U.S. lists Houthis as terrorists - MilectoU.S. lists Houthis as terrorists - Milecto

On Wednesday, the United States voted to reclassify Yemen’s Houthi rebels as a terrorist organisation. This decision comes after the rebels targeted a second US-operated vessel in the Red Sea this week, leading the U.S. military to undertake further attacks. Since November, the Houthi militia, which is backed with Iran, has targeted ships in the area, disrupting commerce between Asia and Europe. This scenario has aroused worries among global nations and heightened tensions in Israel’s continuing confrontation with Palestinian Hamas terrorists in Gaza.

The Houthis say that what they are doing is to help the Palestinian cause, and they have threatened to attack U.S. ships in reaction to armed attacks on their bases by the U.S. and Britain. Even though these actions were taken, the Houthi movement said on Wednesday that their rockets had hit the U.S. Genco Picardy bulk carrier. The shipping company, Genco, confirmed what happened and said that a projectile hit their ship as it was carrying phosphate rock through the Gulf of Aden.

Genco says that the ship’s crew members are safe and that the gangway was only slightly damaged. The ship is currently moving away from the place that is being damaged. Soon after, the U.S. military said it had attacked 14 Houthi rockets because they were a direct threat to U.S. Navy ships and commercial ships in the area. Saba, a news source with ties to the Houthis, said that strikes from the US and UK were aimed at different parts of Yemen. A spokesman for the Houthi group said that they plan to keep attacking even after these hits.

Yahya Sarea, the military spokesman for the Houthi party, warned that the naval forces are ready to strike any perceived threats in the Red and Arabian Seas, explaining it as a lawful defence of Yemen and continuous support for the oppressed Palestinian people. Earlier this week, Houthi militants fired an anti-ship ballistic missile at the US-owned dry bulk freighter Gibraltar Eagle, resulting in no reported casualties or serious damage.

According to US authorities, classifying the Houthis as a “Specially Designated Global Terrorist” is intended to cut off funds and weaponry that the organisation has utilised for ship-related assaults. Despite this, a Houthi official told Reuters that assaults on ships heading for Israel will continue unaffected by the classification.

Iranian Foreign Minister Hossein Amirabdollahian, who supports Hamas in its struggle with Israel, emphasised at the World Economic Forum in Davos that resolving the Gaza war is critical to removing the danger to Red Sea trade. He highlighted a link between the Red Sea’s security and events in Gaza, claiming that if Israel’s operations in Gaza continue, everyone would suffer and resistance fronts will stay active.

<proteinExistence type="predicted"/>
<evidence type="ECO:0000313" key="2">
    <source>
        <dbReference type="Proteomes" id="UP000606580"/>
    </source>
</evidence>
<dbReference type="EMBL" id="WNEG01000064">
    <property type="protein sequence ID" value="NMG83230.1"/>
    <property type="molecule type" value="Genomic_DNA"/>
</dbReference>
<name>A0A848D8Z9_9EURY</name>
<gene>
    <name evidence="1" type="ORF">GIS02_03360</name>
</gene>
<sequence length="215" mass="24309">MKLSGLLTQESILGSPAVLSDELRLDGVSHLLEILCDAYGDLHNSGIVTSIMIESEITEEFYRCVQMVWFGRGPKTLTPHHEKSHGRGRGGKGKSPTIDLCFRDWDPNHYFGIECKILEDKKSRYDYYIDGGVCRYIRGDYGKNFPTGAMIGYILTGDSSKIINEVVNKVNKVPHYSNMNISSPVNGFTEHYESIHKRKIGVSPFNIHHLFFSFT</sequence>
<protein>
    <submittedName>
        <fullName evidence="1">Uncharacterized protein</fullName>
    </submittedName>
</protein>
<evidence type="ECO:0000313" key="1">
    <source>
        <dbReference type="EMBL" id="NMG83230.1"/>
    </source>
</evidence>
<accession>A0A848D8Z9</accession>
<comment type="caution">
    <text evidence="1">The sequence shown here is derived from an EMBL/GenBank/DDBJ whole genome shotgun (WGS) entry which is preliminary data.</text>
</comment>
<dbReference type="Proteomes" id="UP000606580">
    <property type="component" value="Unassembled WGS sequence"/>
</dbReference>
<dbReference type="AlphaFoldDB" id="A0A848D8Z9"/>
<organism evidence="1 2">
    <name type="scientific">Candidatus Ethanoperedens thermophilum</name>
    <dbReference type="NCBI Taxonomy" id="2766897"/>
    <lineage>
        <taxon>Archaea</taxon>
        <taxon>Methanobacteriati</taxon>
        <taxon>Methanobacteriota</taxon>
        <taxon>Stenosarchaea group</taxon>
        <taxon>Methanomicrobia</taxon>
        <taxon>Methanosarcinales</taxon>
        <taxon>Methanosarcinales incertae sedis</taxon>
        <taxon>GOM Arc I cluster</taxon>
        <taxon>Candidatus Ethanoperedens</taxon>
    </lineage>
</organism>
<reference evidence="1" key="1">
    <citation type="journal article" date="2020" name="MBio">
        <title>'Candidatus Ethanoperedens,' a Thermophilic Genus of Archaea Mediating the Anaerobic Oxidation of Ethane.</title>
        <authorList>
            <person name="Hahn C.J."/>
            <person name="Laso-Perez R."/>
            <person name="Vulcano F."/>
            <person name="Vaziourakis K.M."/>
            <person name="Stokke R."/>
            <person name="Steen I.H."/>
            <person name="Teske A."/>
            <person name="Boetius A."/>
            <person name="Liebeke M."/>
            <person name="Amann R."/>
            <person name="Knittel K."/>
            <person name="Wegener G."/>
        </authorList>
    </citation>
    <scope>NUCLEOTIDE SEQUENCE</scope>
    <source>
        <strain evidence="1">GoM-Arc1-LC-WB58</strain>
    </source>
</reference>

SUPPLY CHAINS SNARLED

Maersk and other big shipping companies, like Maersk (MAERSKb.CO), have told many business ships to stay away from the Red Sea because of ongoing safety worries. Instead, these ships are going around Africa more slowly or stopping their work briefly until their safety can be guaranteed. Maersk CEO Vincent Clerc talked about how bad things were and how important the Red Sea is as a key trade route around the world. He thinks that the problems will last for a few months. Because of the attacks and problems with the weather in Europe, many container ports are backed up, which is slowing down shipping plans.

Senior leaders in banks are worried that this situation could lead to rising pressures. Drewry’s world container index shows that freight rates have gone up by more than 100% since the beginning of December. War risk rates for shipping through the Red Sea are also going up, which makes things even more expensive.

About 15% of all shipping in the world goes through the chosen route, which is an important link between Europe and Asia. Sumitomo Corp, a Japanese trade company, said that it had an effect on its goods in the Red Sea. There are a lot of problems at Italian ports, which makes people worry that if the problems last for a long time, companies will decide to forever move business away from the Mediterranean.

Italy wants other European Union members to help it quickly set up an EU marine security force. The trip takes 10–14 days longer if you take the way around South Africa’s Cape of Good Hope instead of the Red Sea and Suez Canal.

Amin Nasser, CEO of the Saudi oil company Aramco, said that if the Houthis’ strikes last too long, there could not be enough ships. Tankers might be able to help in the short run, but if the attacks keep happening, it could become a bigger problem.

A container ship flying the flag of Malta recently ran into security problems southwest of Dhubab, Yemen. This shows that the area is still dangerous.

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